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The Fan

Posted: October 6, 2011 10:58 a.m.
Updated: October 7, 2011 5:00 a.m.

Dark clouds have been lifted, giving way to blue (and white and orange and black and garnet) skies -- football season is back. For this, fans of every age and team color are grateful. And with immense pride and bliss, they don the jersey of their beloved team; their team that will go all the way this season. At least that’s what we, the fans, want to believe; it’s what we hold on to year after year as if “it” was the winning lottery ticket; a victorious season in our clutches. Fans want to believe this is the moment; one filled with only wins and titles; the instant when the stars and moon perfectly align. If we believe, we will achieve. Well, not exactly and not always.

I will not pretend to know what is going wrong (or right) with the Gamecocks. I suppose I could make some assumptions, but, safely, I won’t. I do know, however, I am a lifelong fan, and I’ve watched the games, for the most part, from the same section, same row, same seat for 38 years. I was present in 1984 at Death Valley and watched USC in Annapolis -- a win over Clemson and a loss to Navy -- a high and a low. When USC’s 2011 season was just weeks away, the predictions came in – SEC title and the murmur of a national championship. Quarterback Stephen Garcia, a fifth-year senior, would be back and within reach of the all-time passing mark at USC. Predictions would also put on top Alshon Jeffrey, one of the most talented receivers in the country; National Freshman of the Year, Marcus Lattimore; and Jadeveon Clowney, top recruit. The stars would line up but would these individual luminaries come together like a championship team? After the Cocks’ match-up with Auburn, most fans would deliver a negative response to this question. 

For every team who experiences the thrill of victory, there is a team who must face and endure the bitter agony of defeat. Agony of defeat can be defined as the feeling or pain a person gets when he or she does not win; a substantial loss, or failure to complete a task. Nobody ever likes to lose. It is, however, inevitable that someone must. It’s the essence of competition. Athletes and teams devote an incredible amount of time to winning, and avoid losing. A loss can prove to be a shock to a team’s system. The effects of tough losses and overzealous expectations on athletes have been studied by experts in sports psychology and neuroscience. Their research has shown that athletes can choke when they focus on outcomes -- the final score. A more positive outcome can be achieved when focusing on aspects of performance, which are the only factors that are really under an athlete’s control. A team has to come back quick from loss and focus on their next performance. I can only imagine the thoughts running through the mind of USC’s Garcia. Looking back to all the perfect opportunities, missed, and all the unlucky touches or unconnected passes, wondering what would’ve happened if he had done something differently. Garcia and his team still have time to acquire those flawless chances.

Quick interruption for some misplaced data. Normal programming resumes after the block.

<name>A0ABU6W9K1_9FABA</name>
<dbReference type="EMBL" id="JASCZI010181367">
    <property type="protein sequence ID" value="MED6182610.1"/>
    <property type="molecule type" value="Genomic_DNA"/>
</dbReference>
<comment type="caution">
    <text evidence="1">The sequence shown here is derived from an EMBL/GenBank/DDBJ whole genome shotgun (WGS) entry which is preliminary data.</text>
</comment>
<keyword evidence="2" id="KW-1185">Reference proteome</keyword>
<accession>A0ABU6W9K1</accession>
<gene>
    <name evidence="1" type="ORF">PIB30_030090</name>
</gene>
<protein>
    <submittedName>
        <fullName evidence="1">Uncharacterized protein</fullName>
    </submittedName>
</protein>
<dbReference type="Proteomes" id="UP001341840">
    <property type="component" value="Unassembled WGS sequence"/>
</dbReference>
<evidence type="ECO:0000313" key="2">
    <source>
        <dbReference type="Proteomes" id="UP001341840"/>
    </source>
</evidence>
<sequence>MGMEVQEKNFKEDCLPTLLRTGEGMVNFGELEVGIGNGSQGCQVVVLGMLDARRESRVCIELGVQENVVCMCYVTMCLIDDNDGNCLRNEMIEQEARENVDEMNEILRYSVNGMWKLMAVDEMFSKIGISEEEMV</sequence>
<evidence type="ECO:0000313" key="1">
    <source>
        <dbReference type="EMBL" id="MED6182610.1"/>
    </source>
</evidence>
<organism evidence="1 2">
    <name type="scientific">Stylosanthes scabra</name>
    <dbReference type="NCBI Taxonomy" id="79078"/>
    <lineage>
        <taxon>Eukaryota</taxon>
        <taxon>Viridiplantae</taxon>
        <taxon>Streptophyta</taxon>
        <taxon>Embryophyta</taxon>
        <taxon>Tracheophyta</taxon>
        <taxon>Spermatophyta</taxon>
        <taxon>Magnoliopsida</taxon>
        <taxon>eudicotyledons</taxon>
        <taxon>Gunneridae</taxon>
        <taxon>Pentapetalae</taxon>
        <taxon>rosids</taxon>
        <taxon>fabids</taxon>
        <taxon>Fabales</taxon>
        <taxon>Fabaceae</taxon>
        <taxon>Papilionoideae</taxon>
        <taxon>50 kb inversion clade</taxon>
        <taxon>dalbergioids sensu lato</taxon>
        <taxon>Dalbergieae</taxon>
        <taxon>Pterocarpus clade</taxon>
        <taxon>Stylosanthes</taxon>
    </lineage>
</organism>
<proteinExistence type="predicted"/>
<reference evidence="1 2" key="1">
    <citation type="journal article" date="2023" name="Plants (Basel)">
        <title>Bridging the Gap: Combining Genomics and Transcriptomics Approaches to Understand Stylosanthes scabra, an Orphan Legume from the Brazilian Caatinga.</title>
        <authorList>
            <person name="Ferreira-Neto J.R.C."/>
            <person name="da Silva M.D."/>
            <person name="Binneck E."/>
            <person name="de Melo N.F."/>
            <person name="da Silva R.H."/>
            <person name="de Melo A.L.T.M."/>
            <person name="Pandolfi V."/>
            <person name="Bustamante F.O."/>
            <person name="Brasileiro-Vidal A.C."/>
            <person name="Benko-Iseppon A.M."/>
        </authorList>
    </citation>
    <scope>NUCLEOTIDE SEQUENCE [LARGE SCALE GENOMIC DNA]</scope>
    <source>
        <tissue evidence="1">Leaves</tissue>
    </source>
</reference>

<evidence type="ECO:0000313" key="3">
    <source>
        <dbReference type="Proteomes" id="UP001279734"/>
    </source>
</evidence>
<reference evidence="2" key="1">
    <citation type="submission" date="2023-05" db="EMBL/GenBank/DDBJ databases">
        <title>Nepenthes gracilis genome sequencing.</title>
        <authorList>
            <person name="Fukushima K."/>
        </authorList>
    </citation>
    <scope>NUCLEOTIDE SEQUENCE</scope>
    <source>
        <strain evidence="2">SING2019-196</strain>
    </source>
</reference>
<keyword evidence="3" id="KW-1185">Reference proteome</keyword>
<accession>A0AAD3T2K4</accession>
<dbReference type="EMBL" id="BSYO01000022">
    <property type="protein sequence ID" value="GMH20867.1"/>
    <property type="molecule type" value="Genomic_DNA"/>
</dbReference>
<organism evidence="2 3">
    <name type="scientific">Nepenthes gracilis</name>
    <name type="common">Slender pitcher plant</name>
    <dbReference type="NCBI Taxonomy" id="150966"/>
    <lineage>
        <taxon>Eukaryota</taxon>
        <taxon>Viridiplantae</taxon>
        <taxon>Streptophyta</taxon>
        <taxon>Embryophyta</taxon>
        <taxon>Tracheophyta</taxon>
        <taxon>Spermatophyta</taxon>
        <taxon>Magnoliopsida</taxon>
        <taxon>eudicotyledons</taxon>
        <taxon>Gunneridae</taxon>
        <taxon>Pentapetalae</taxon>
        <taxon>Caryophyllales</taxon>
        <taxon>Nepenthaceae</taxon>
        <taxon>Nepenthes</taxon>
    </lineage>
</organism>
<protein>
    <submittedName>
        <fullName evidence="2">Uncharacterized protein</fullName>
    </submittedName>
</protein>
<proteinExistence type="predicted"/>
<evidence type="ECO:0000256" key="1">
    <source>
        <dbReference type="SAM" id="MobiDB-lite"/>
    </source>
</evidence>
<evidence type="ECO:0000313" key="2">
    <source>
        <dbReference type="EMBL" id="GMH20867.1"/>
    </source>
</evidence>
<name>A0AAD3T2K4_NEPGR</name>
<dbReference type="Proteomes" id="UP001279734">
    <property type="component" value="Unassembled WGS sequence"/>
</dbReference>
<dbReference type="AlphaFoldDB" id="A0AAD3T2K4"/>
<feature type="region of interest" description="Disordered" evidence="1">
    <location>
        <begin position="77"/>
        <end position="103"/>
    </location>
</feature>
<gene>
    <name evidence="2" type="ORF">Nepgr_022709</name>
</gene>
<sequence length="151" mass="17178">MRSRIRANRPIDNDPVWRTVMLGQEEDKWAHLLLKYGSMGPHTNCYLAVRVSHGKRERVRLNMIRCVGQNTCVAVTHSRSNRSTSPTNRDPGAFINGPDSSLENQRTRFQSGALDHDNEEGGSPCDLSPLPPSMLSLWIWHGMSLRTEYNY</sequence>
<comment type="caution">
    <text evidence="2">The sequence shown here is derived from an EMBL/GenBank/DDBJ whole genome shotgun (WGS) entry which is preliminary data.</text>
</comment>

That lingering sting of defeat has become a reality for fans as well, especially college football fans. For some, an entire day can be spent in preparation for the game. Later, hours are spent rehashing the last game and forecasting the next -- on message boards and talk radio, in the office. For the fan, time spent can be a spectrum of perspective. Some think being a fan equals several hours of enjoyment. Others see it as a way of life. For these fans, the pendulum of emotions swings strongly based on the outcome of a game. Sentiments can go from despair, to hope, to frustration, to unbridled fervor, to devastation. In their intensity, many of the peaks and pits of life are paralleled with their team’s devastating defeats or unmitigated triumphs. It can be exhausting trying to make sense of this curious phenomenon, but through sports, fans can experience a connection; they want to be part of something big. To be a fan is to detach from the serious in our hectic lives. Here, typically mild-mannered fans like me can be observed shouting phrases like “Kill them! Take him down!” The “us” and “them” is clear. So, we will spend six months yelling and screaming like the ship’s going down all the while consuming large amounts of unhealthy snacks and drinks. Some fans will even exhibit physical symptoms including chest pain and heart palpitations when their team chokes. While disorientated, they may vocalize out-of-order statements like “What the…,” “How in the name of…,” “Oh, God, no” and almost always followed by: “I can’t watch this anymore.” It is best not to approach fans at these moments. They are fragile and prone to hurling nearby objects including phones, cans, bottles and slices of pizza.

Though in the final analysis, keeping it real and light may be the best approach. It’s a game. Some will win; some will lose. And we will do it all over again … next year. 


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